Wednesday, April 22, 2015

She’s Just like Me, Only Thinner…


HANK PHILLIPPI RYAN: Fine,  fine, fine. I confess. Jane Ryland is a little...like me. (And Charlotte McNally even more so.) But hey. How many of us envision Susan when we're reading about Maggie Hope? I certainly do. Is Lucy not Haley? Of course. Go through the Reds books--and imagine our heroines. Is Rhys not Lady Georgie? (AND Molly? Sigh. How does that happen?)  I can't help but picture Debs as  Gemma,  You can't tell me she's not. Julia is one hundred percent Clare, and Hallie admits she's Deirdre. So fine. Okay. It's only logical that we plumb our own personalities for our main characters. But that's not the whole story, and that's what makes it interesting. 
So I'm thrilled to let my dear pal, the hilarious and droll Susan Boyer, explain it all. (Try to read with a southern accent. It's more realistic that way.)

She’s Just like Me, Only Thinner…

Y’all, I’m so excited! This is launch week for Lowcountry Boneyard, the third Liz Talbot mystery. I’m going to be traveling a bit for the next few weeks—nothing like what Hank does, or Jenny Milchman’s never ending book tour. But I’ll be hitting the road.
One question that comes up right often when I’m out and about visiting book clubs, book festivals, and the like, is, “How much of you is in Liz Talbot?” I would bet many authors get this question. Are we putting ourselves on the page?
Not me, of course—I write fiction. It’s all made up, every bit of it. There’s no gun in my handbag, I promise.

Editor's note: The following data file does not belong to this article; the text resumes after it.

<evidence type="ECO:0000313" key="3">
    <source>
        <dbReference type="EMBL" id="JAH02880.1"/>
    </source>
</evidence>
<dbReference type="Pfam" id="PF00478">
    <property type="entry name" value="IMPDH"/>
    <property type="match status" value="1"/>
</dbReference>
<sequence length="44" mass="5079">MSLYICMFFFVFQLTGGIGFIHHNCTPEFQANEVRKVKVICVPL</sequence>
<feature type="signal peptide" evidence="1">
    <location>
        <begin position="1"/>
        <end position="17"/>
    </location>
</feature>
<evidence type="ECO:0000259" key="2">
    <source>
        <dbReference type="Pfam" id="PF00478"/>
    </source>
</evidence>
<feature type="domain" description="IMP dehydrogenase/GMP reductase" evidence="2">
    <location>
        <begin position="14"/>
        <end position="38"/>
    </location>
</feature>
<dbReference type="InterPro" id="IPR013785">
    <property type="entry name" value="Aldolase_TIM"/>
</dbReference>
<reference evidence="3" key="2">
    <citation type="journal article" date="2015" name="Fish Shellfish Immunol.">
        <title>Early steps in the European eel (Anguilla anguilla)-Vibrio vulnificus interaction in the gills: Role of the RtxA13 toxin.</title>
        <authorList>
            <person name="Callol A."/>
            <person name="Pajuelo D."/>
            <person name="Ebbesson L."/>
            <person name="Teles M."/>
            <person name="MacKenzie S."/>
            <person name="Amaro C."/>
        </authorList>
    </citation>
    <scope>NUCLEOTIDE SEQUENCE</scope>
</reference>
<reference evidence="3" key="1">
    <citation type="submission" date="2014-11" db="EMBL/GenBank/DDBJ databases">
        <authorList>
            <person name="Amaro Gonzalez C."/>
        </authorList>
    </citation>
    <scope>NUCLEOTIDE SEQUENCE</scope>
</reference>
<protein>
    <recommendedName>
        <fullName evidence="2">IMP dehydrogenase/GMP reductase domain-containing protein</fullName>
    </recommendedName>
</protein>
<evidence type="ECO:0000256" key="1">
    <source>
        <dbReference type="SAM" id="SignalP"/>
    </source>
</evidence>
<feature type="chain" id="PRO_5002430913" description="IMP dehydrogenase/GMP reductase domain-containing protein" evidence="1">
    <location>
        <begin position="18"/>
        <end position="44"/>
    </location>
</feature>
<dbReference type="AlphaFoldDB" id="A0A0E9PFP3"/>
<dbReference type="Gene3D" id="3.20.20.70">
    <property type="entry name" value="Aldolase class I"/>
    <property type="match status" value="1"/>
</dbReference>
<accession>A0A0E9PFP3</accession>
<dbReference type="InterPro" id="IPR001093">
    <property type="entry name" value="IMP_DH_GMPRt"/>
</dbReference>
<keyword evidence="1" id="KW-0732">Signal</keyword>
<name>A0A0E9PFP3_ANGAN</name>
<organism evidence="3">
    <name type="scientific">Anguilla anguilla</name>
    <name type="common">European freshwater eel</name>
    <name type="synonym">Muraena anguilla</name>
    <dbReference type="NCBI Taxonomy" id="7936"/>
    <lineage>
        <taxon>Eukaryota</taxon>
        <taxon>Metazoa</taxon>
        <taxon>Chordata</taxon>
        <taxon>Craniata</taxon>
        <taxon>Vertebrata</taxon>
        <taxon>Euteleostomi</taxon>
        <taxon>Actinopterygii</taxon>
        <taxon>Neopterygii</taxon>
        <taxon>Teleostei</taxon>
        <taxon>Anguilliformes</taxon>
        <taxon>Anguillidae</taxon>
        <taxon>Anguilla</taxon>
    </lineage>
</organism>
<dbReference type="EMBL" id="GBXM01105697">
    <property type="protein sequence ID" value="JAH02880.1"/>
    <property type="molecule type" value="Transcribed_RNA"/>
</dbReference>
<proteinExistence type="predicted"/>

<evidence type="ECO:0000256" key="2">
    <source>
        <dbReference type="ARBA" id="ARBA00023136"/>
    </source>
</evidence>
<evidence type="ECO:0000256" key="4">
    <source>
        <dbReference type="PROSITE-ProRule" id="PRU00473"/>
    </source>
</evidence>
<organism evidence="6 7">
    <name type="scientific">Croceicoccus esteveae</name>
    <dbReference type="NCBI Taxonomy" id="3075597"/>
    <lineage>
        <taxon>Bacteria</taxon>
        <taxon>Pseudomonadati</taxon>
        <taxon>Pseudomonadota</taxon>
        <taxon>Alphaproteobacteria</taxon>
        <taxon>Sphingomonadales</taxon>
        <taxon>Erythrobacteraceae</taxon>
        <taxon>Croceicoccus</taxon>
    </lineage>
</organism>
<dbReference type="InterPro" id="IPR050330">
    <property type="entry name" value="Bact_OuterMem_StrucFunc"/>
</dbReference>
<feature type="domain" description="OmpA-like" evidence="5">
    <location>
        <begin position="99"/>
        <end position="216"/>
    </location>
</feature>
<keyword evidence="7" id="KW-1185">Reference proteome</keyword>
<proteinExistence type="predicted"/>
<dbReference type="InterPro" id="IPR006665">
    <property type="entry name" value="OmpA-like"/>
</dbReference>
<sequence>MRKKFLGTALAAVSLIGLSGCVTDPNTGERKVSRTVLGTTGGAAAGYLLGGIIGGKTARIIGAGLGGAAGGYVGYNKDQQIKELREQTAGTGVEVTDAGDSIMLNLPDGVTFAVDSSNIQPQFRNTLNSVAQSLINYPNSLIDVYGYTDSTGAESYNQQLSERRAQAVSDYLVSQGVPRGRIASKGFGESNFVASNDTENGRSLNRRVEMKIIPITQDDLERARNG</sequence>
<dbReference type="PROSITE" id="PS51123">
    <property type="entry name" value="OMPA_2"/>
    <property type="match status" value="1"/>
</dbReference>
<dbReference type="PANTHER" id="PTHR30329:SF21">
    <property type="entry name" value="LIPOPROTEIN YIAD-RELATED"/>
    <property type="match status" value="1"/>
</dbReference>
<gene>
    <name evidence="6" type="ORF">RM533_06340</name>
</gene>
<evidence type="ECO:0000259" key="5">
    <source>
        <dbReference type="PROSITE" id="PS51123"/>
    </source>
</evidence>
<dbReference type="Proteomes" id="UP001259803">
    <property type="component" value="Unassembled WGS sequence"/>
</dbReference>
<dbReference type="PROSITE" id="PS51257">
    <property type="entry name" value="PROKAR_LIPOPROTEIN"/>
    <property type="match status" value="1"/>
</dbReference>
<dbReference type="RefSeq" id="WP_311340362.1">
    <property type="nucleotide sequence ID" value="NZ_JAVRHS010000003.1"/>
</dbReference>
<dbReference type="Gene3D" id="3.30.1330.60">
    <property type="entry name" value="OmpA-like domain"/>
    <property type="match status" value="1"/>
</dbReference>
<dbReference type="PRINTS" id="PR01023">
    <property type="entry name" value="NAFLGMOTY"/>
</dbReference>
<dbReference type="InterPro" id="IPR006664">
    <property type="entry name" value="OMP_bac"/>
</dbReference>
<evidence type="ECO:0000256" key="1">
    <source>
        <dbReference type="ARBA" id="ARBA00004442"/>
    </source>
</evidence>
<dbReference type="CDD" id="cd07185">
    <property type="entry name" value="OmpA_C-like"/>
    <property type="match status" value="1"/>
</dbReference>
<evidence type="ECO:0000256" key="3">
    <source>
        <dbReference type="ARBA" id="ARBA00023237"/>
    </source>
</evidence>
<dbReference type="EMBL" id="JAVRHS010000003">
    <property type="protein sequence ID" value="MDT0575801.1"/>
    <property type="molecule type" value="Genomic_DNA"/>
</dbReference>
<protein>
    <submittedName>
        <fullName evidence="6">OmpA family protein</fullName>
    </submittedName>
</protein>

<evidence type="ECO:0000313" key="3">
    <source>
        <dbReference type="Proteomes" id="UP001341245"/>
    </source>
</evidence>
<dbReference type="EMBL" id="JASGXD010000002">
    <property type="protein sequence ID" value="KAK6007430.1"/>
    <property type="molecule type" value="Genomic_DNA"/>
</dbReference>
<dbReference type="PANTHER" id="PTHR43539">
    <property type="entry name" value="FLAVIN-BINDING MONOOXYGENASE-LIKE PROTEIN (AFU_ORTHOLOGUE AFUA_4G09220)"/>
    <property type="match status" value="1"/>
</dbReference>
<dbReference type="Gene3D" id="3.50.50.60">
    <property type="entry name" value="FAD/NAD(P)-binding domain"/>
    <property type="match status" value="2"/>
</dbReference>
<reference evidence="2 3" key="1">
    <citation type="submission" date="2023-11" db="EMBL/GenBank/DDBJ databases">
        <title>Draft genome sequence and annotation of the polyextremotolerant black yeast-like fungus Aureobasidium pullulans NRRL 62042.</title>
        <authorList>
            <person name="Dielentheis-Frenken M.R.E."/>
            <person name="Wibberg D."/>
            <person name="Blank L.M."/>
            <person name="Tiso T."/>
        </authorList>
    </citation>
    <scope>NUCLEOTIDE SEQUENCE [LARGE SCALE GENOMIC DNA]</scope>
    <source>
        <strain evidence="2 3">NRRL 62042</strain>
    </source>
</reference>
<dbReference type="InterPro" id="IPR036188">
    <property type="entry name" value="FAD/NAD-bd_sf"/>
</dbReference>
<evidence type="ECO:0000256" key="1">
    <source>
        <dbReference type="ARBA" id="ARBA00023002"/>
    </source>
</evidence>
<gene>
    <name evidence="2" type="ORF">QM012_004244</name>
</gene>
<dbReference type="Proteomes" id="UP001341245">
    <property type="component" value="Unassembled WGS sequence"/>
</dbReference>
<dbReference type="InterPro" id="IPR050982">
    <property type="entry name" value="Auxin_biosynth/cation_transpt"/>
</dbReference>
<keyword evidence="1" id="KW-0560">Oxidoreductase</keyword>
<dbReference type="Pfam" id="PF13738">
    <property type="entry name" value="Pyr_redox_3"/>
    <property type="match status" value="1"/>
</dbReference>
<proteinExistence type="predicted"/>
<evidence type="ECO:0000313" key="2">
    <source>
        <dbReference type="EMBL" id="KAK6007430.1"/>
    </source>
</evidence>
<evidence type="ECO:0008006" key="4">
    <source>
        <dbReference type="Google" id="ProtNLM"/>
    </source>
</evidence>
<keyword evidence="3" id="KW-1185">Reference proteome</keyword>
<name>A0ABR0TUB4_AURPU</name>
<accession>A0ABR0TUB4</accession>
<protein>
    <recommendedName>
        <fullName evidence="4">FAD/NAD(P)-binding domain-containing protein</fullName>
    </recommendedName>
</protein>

What’s that you ask?
Well, yes, Liz and I are both Southern. We’re Carolina girls, born and raised. And, okay, we both grew up in small towns. Although, she has way more eccentric relatives than I do. That’s my story and I’m sticking to it.
Liz and I both love mysteries—all kinds of puzzles. We share a love of Cheerwine, beaches, and all manner of Southern food, from fried chicken to sweet potato pie. We both love signing karaoke, though neither of us would fare well on The Voice.  The thing with the hand sanitizer? She gets that from me.
But in many ways we’re different. Liz is younger than I (though I still feel thirty-four inside) and she’s prettier. She has the skin I wish I had, and her hair is much better behaved. She’s much thinner than I am, but she isn’t skinny. If she were skinny, I’d have to hate her, and then where would we be? She’s fit, the way I wish I were. She runs on the beach every morning. I only run if something with big teeth is chasing me. She swims naked in the Atlantic at dawn. I go to water aerobics after I’ve had my coffee.
If unpleasantness erupts, Liz always thinks of the exact thing she wants to say on the spot. I tend to think of what I wished I’d said hours later. She’s braver than I am by far. I personally have never jumped from a moving Jet Ski into a boat while someone was shooting at me. There’s a long list of things Liz has done that I’ve never done—she gets to have a lot of fun and wear cute shoes while doing it.